Black Cosmopolitanism and Anticolonialism

Pivotal Moments

Author: Babacar M'Baye

Publisher: Routledge

ISBN: 1351984969

Category: History

Page: 244

View: 6638

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This book examines the cosmopolitanism and anticolonialism that black intellectuals, such as the African American W.E.B. Du Bois, the Caribbeans Marcus Garvey and George Padmore, and the Francophone West Africans (Kojo Touvalou-Houénou, Lamine Senghor, and Léopold Sédar Senghor) developed during the two world wars by fighting for freedom, equality, and justice for Senegalese and other West African colonial soldiers (known as tirailleurs) who made enormous sacrifices to liberate France from German oppression. Focusing on the solidarity between this special group of African American, Caribbean, and Francophone West African intellectuals against French colonialism, this book uncovers pivotal moments of black Anglophone and Francophone cosmopolitanism and traces them to published and archived writings produced between 1914 and the middle of the twentieth century.
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Michael Collins and the Financing of Violent Political Struggle

Author: Nicholas Ridley

Publisher: Routledge

ISBN: 1315444909

Category: History

Page: 222

View: 9595

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Michael Collins was a pivotal figure in the Irish struggle for independence and his legacy has resonated ever since. Whilst Collins’ role as a guerrilla leader and intelligence operative is well documented, his actions as the clandestine Irish government Minister of Finance have been less studied. The book analyses how funds were raised and transferred in order that the IRA could initiate and sustain the military struggle, and lay the financial foundations of an Irish state. Nicholas Ridley examines the legacy of these actions by comparing Collins’ modus operandi for raising and transferring clandestine funds to those of more modern groups engaged in political violence, as well as the laying of foundations for Irish financial and fiscal regulation.
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War and Diplomacy in East and West

A Biography of Józef Retinger

Author: M. B. B. Biskupski

Publisher: Taylor & Francis

ISBN: 1315437643

Category: History

Page: 336

View: 3491

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The New York Times said of Józef Hieronim Retinger that he was on intimate terms with most leading statesmen of the Western World, including presidents of the United States. He has been repeatedly acknowledged as one of the principle architects of the movement for European unity after the World War II, and one of the outstanding creative political influences of the post war period. He has also been credited with being the dark master behind the so-called "Bilderberg Group," described variously as an organization of idealistic internationalists, and a malevolent global conspiracy. Before that, Retinger involved himself in intelligence activities during World War II and, given the covert and semi-covert nature of many of his activities, it is little wonder that no biography has appeared about him. This book draws on a broad range of international archives to rectify that.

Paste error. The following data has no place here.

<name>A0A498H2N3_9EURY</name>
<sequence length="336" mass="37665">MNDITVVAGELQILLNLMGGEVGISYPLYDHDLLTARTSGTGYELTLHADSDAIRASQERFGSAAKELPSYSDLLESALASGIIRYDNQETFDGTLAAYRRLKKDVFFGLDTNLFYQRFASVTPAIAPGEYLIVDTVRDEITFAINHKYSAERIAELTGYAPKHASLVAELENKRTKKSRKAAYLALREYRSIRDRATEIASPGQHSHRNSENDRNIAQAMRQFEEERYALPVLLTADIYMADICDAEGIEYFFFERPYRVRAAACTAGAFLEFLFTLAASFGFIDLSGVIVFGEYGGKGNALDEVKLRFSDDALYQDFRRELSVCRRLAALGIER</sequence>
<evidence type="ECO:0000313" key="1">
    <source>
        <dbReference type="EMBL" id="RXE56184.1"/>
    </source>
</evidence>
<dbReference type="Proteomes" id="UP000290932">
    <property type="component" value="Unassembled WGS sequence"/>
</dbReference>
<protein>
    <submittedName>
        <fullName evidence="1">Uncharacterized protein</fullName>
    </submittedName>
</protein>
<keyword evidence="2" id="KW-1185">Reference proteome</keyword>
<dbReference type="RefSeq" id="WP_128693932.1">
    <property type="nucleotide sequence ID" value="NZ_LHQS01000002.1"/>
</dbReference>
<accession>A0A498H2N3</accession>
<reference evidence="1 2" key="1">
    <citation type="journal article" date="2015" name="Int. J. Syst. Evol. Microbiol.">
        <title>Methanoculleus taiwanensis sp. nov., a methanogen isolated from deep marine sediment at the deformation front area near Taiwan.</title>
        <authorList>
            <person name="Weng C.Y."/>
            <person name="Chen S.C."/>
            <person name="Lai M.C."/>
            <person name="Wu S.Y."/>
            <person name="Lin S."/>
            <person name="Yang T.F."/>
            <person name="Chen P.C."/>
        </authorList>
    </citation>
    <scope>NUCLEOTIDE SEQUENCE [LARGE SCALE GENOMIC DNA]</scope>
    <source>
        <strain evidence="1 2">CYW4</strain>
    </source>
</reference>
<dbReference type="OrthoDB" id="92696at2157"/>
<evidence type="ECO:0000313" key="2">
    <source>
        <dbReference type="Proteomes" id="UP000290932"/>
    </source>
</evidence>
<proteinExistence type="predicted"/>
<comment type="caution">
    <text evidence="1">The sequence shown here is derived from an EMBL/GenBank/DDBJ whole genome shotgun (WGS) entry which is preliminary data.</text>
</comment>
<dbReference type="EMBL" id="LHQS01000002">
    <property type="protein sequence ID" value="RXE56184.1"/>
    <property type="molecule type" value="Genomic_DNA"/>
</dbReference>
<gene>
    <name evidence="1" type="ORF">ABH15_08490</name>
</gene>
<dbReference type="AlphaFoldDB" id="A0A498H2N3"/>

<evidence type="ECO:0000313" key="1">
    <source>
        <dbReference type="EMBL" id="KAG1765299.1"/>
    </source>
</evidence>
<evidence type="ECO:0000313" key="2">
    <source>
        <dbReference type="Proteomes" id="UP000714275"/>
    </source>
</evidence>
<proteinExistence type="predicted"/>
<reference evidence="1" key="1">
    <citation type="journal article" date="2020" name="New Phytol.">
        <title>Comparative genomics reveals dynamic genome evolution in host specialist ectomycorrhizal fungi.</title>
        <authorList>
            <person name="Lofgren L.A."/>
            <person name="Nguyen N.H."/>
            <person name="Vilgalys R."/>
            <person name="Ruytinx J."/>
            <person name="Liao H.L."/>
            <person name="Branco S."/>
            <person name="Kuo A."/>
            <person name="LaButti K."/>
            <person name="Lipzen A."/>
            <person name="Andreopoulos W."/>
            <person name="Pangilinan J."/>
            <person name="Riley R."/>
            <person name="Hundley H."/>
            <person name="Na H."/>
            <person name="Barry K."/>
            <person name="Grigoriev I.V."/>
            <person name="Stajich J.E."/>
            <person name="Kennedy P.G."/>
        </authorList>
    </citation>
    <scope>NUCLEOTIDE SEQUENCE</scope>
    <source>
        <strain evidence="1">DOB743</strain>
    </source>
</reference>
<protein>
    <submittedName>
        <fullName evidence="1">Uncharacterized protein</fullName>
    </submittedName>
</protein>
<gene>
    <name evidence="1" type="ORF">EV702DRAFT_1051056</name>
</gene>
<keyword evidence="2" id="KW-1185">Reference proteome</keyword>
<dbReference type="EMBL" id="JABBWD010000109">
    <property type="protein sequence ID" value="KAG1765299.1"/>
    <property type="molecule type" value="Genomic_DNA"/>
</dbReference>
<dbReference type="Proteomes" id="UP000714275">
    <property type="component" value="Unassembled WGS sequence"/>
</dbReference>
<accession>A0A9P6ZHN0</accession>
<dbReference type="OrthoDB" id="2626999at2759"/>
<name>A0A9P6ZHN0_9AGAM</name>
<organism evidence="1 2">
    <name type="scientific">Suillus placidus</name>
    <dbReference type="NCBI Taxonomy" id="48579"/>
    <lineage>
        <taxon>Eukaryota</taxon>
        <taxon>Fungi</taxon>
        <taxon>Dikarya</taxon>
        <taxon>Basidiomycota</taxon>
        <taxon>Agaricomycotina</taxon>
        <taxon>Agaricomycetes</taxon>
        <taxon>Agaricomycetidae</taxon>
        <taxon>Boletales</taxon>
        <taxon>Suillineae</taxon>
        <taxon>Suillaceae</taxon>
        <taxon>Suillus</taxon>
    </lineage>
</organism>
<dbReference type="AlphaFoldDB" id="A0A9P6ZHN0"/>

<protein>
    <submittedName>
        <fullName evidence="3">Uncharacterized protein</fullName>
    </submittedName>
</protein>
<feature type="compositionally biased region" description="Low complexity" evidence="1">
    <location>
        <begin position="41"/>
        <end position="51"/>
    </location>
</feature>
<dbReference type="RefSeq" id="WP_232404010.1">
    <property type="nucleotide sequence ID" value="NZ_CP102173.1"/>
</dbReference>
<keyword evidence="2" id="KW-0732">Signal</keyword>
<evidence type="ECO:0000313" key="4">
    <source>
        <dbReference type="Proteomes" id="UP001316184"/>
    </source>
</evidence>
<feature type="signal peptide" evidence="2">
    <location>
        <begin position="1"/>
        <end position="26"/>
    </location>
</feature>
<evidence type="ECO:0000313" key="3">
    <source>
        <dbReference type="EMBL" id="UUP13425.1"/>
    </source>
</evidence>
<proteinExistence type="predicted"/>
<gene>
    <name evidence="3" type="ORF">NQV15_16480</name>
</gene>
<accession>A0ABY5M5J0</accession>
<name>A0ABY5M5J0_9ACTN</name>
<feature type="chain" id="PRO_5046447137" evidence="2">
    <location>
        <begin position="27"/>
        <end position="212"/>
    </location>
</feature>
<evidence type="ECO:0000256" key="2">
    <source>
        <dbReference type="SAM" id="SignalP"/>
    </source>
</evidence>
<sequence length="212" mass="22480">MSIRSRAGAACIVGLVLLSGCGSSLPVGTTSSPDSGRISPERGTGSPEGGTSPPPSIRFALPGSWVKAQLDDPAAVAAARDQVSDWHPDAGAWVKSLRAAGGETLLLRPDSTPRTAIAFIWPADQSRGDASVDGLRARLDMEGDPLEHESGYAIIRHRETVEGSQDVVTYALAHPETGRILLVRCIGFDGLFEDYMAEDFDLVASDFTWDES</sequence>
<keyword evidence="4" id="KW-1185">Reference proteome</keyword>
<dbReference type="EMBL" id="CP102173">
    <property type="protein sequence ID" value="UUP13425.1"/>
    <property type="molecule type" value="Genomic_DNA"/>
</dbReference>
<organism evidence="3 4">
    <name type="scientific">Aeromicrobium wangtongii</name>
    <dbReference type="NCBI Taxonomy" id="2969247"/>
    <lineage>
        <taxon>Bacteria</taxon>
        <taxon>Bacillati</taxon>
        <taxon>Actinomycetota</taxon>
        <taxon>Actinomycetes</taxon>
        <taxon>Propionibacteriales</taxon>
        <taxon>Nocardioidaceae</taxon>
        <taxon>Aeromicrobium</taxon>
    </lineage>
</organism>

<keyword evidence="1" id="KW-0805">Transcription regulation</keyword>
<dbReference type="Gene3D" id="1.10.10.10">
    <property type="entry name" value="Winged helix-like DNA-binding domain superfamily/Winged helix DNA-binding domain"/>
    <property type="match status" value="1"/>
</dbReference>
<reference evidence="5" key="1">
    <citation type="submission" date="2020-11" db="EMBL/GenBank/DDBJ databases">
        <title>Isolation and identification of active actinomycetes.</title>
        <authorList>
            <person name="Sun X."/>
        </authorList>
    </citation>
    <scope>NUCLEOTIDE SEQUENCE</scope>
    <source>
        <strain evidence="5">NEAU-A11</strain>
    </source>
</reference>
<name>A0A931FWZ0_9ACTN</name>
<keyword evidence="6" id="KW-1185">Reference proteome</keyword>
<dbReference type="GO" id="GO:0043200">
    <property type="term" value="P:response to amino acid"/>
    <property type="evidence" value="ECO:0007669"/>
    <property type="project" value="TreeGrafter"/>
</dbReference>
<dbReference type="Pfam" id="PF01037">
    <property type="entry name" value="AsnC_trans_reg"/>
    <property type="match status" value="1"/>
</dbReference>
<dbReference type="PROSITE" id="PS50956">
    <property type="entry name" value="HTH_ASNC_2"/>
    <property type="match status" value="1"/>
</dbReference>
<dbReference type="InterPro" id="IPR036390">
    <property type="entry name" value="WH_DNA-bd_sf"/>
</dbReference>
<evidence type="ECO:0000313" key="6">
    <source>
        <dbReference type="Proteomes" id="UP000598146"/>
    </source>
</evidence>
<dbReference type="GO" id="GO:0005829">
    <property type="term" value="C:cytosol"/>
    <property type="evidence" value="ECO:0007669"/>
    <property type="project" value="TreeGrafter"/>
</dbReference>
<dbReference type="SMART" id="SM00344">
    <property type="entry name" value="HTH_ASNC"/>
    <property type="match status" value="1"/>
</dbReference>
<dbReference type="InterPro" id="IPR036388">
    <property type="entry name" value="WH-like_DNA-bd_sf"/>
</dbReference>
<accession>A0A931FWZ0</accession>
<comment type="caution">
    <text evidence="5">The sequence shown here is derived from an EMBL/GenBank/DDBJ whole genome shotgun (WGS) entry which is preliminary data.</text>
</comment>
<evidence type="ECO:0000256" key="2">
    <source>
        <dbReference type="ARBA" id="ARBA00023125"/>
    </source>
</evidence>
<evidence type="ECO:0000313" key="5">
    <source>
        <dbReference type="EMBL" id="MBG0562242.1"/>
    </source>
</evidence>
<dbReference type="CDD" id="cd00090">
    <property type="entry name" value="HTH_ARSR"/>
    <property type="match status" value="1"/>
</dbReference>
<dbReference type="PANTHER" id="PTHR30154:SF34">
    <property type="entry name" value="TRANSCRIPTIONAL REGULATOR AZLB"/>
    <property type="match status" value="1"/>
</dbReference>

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Museums in the Second World War

Curators, Culture and Change

Author: Catherine Pearson

Publisher: Routledge

ISBN: 1351702548

Category: History

Page: 296

View: 8013

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Exploring the role of museums, galleries and curators during the upheaval of the Second World War, this book challenges the accepted view of a hiatus in museum services during the conflict and its immediate aftermath. Instead it argues that new thinking in the 1930s was realised in a number of promising initiatives during the war only to fail during the fragmented post-war recovery. Based on new research including interviews with retired museum staff, letters, diaries, museum archives and government records, this study reveals a complex picture of both innovation and inertia. At the outbreak of war precious objects were stored away and staff numbers reduced, but although many museums were closed, others successfully campaigned to remain open. By providing innovative modern exhibitions and education initiatives they became popular and valued venues for the public. After the war, however, museums returned to their more traditional, collections-centred approach and failed to negotiate the public funding needed for reconstruction based on this narrower view of their role. Hence, in the longer term, the destruction and economic and social consequences of the conflict served to delay aspirations for reconstruction until the 1960s. Through this lens, the history of the museum in the mid-twentieth century appears as one shaped by the effects of war but equally determined by the input of curators, audiences and the state. The museum thus emerges not as an isolated institution concerned only with presenting the past but as a product of the changing conflicts and cultures within society.
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